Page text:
Prostate cancer is the most prevalent cancer in males, and treatment options are limited for advanced forms of the disease. Loss of the PTEN and TP53 tumor suppressor genes is commonly observed in prostate cancer, whereas their compound loss is often observed in advanced prostate cancer. Here, we show that PARP inhibition triggers a p53-dependent cellular senescence in a PTEN-deficient setting in the prostate. Surprisingly, we also find that PARP-induced cellular senescence is morphed into an apoptotic response upon compound loss of PTEN and p53. We further show that superactivation of the prosurvival PI3K–AKT signaling pathway limits the efficacy of a PARP single-agent treatment, and that PARP and PI3K inhibitors effectively synergize to suppress tumorigenesis in human prostate cancer cell lines and in a Pten/Trp53–deficient mouse model of advanced prostate cancer. Our findings, therefore, identify a combinatorial treatment with PARP and PI3K inhibitors as an effective option for PTEN-deficient prostate cancer.
Significance: The paucity of therapeutic options in advanced prostate cancer displays an urgent need for the preclinical assessment of novel therapeutic strategies. We identified differential therapeutic vulnerabilities that emerge upon the loss of both PTEN and p53, and observed that combined inhibition of PARP and PI3K provides increased efficacy in hormone-insensitive advanced prostate cancer. Cancer Discov; 4(8); 896–904. ©2014 AACR.
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There is an urgent need for the development of novel successful strategies for advanced prostate cancer to improve patient outcomes (1, 2).
The loss of at least one allele of phosphatase and tensin homolog deleted on chromosome 10 (PTEN) is observed in more than 40% of prostate cancers (3, 4). As a lipid phosphatase, PTEN suppresses the activation of the PI3K–AKT signaling cascade that is a central proto-oncogenic signaling hub in prostate cancer development (5–9). Notably, PTEN also exerts tumor-suppressive functions in the nucleus by regulating genomic instability, and DNA-repair defects driven by PTEN loss have been proposed as a rationale for the sensitivity to PARP inhibitors comparable with the enhanced sensitivity of BRCA-deficient cancers (5, 10–12). On this basis, we therefore aimed to test whether PARP inhibition, alone or combined with PI3K inhibition, would represent effective therapeutic modalities in prostate cancer.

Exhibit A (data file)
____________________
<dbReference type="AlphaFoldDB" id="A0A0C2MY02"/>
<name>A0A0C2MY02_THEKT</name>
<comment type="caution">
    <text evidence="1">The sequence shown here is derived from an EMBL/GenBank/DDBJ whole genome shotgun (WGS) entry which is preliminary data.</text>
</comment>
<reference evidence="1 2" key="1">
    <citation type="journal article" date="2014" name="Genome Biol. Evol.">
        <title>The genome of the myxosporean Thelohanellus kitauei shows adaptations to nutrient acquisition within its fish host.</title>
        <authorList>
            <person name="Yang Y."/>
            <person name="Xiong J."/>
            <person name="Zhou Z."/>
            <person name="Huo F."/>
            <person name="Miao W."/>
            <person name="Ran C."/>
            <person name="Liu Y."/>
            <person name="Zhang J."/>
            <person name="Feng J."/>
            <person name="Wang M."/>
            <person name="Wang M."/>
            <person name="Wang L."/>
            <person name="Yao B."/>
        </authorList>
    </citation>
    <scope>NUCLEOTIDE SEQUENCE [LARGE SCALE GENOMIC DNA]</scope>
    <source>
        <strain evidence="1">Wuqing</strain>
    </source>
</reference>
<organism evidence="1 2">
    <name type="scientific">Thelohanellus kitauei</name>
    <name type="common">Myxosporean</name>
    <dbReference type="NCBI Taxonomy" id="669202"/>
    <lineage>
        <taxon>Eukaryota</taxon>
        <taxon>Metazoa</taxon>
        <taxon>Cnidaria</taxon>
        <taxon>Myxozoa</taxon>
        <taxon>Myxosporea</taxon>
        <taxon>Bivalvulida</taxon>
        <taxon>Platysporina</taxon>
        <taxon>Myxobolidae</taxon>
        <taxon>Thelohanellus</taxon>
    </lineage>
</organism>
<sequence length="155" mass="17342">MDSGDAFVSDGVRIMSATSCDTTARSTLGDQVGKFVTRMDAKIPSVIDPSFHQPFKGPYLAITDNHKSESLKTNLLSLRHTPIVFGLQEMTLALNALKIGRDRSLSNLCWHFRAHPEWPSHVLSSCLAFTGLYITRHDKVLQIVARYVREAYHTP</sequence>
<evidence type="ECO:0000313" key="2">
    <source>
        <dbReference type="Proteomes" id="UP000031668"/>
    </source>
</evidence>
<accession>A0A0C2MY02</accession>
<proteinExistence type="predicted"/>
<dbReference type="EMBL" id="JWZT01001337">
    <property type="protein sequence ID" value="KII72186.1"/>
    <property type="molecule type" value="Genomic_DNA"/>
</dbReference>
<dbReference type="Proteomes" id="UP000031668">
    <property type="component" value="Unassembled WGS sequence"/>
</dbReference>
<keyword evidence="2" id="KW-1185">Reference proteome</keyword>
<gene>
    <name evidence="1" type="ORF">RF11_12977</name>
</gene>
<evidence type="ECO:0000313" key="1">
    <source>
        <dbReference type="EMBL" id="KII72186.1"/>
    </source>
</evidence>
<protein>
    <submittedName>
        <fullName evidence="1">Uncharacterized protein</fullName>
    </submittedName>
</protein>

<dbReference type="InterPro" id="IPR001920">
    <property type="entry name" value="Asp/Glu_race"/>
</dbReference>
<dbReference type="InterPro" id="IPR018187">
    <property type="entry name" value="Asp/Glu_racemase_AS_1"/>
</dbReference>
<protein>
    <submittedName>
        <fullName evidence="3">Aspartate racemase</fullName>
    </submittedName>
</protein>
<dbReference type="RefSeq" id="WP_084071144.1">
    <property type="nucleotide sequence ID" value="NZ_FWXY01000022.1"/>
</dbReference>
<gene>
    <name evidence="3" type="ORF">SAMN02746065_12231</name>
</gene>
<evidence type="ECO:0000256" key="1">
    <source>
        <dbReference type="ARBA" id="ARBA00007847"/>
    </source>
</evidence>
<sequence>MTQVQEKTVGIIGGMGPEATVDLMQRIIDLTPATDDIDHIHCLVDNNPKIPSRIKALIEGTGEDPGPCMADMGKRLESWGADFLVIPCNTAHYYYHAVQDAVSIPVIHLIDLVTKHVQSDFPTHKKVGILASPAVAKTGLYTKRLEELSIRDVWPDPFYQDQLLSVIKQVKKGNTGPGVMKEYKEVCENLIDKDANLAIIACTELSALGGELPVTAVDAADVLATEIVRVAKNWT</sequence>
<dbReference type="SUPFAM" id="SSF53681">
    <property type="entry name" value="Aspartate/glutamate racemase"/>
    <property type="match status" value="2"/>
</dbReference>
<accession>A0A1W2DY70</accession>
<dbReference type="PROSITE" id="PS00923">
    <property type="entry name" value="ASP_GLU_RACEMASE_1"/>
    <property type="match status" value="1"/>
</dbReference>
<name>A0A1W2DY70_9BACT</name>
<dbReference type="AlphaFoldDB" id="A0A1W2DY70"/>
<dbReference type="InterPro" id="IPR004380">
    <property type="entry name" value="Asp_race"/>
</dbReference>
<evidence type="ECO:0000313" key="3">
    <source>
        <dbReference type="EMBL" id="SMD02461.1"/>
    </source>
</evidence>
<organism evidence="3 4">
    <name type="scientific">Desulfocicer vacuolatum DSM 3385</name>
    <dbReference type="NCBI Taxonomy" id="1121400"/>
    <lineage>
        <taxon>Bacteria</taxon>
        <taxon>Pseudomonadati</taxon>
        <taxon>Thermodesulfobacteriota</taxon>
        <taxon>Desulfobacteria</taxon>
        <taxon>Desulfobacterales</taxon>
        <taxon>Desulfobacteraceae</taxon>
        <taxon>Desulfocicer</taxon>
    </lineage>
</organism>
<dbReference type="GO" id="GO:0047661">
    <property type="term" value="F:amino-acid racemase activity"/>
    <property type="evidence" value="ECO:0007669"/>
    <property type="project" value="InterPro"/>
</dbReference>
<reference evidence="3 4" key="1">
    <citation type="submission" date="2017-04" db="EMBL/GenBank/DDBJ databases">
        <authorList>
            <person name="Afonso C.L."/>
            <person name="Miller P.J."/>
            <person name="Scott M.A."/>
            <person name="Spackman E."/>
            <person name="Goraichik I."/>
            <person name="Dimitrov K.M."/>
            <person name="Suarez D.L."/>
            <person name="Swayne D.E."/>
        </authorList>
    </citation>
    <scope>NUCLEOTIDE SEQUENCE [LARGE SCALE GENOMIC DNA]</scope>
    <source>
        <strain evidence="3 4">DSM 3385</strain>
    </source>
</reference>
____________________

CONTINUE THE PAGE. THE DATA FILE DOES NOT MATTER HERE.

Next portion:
Common Genetic Alterations in Prostate Cancer Morph Senescence into Apoptosis in Response to PARP Inhibition
We first aimed to determine whether common genetic alterations in prostate cancer respond toward olaparib. To mimic different stages of prostate cancer progression, we selected Pten+/− (early stage), PtenLx/Lx (advanced hormone sensitive), and PtenLx/Lx;Trp53Lx/Lx mouse embryonic fibroblasts (MEF; advanced hormone insensitive; Supplementary Fig. S1A) to perform a cell proliferation assay upon treatment with 10 μmol/L olaparib. Interestingly, MEFs of all genotypes (Fig. 1A–C) showed a significant growth inhibition upon exposure to olaparib. Surprisingly, in contrast with PtenLx/Lx;Trp53Lx/Lx MEFs, Pten+/− and PtenLx/Lx MEFs showed a robust senescence response (Supplementary Fig. S1B and S1C) that was significant and dose dependent in Pten+/− (Fig. 1D) as well as PtenLx/Lx (Fig. 1E) compared with wild-type MEFs. Strikingly and surprisingly, further analysis revealed that in contrast to PtenLx/Lx MEFs, PtenLx/Lx;Trp53Lx/Lx MEFs showed a significant increase in apoptosis rather than senescence (Supplementary Fig. S1C and 1F) as analyzed by Annexin V staining (Supplementary Fig. S1D and S1E) and detection of cleaved caspase-3/7 (Fig. 1G).
Western blot analysis of PtenLx/Lx and PtenLx/Lx;Trp53Lx/Lx MEFs treated with increasing concentrations of olaparib revealed that whereas PtenLx/Lx MEFs showed a further increase in p53 protein levels, both PtenLx/Lx and PtenLx/Lx;Trp53Lx/Lx MEFs showed increased DNA damage as visualized by γH2AX staining (Fig. 1H). This analysis demonstrates that the senescence response in PtenLx/Lx is likely driven by the induction of p53, as previously described (13). However, the concomitant loss of p53 induces increased DNA damage that in turn morphs this phenotype into an apoptotic response.
PARP Inhibition Induces a Differential Response In Vivo with a Modest Effect on Overall Tumor Response
To validate our findings in vivo, we next studied the sensitivity of genetically engineered mouse models (GEMM) of prostate cancer toward PARP inhibition. Similar to our in vitro analysis, we enrolled Pten+/−, PtenLx/Lx;Probasin-Cre (referred to as Ptenpc−/−) and PtenLx/Lx;Trp53Lx/LxProbasin-Cre (referred to as Ptenpc−/−;Trp53pc−/−) mice. In line with the data observed in MEFs, pharmacologic inhibition of PARP induced a strong and significant induction of senescence in Pten+/− (Supplementary Fig. S2A) and Ptenpc−/− (Fig. 2A and B) models compared with vehicle-treated controls. In Ptenpc−/− mice, the senescence response was accompanied by increased DNA damage as analyzed by γH2AX staining of treated prostate tumors (Supplementary Fig. S2B). Histologic analysis of Ptenpc−/− tumors treated with olaparib revealed a modest decrease in high-grade prostatic intraepithelial neoplasia (HGPIN; Fig. 2C). However, this trend did not reach statistical significance.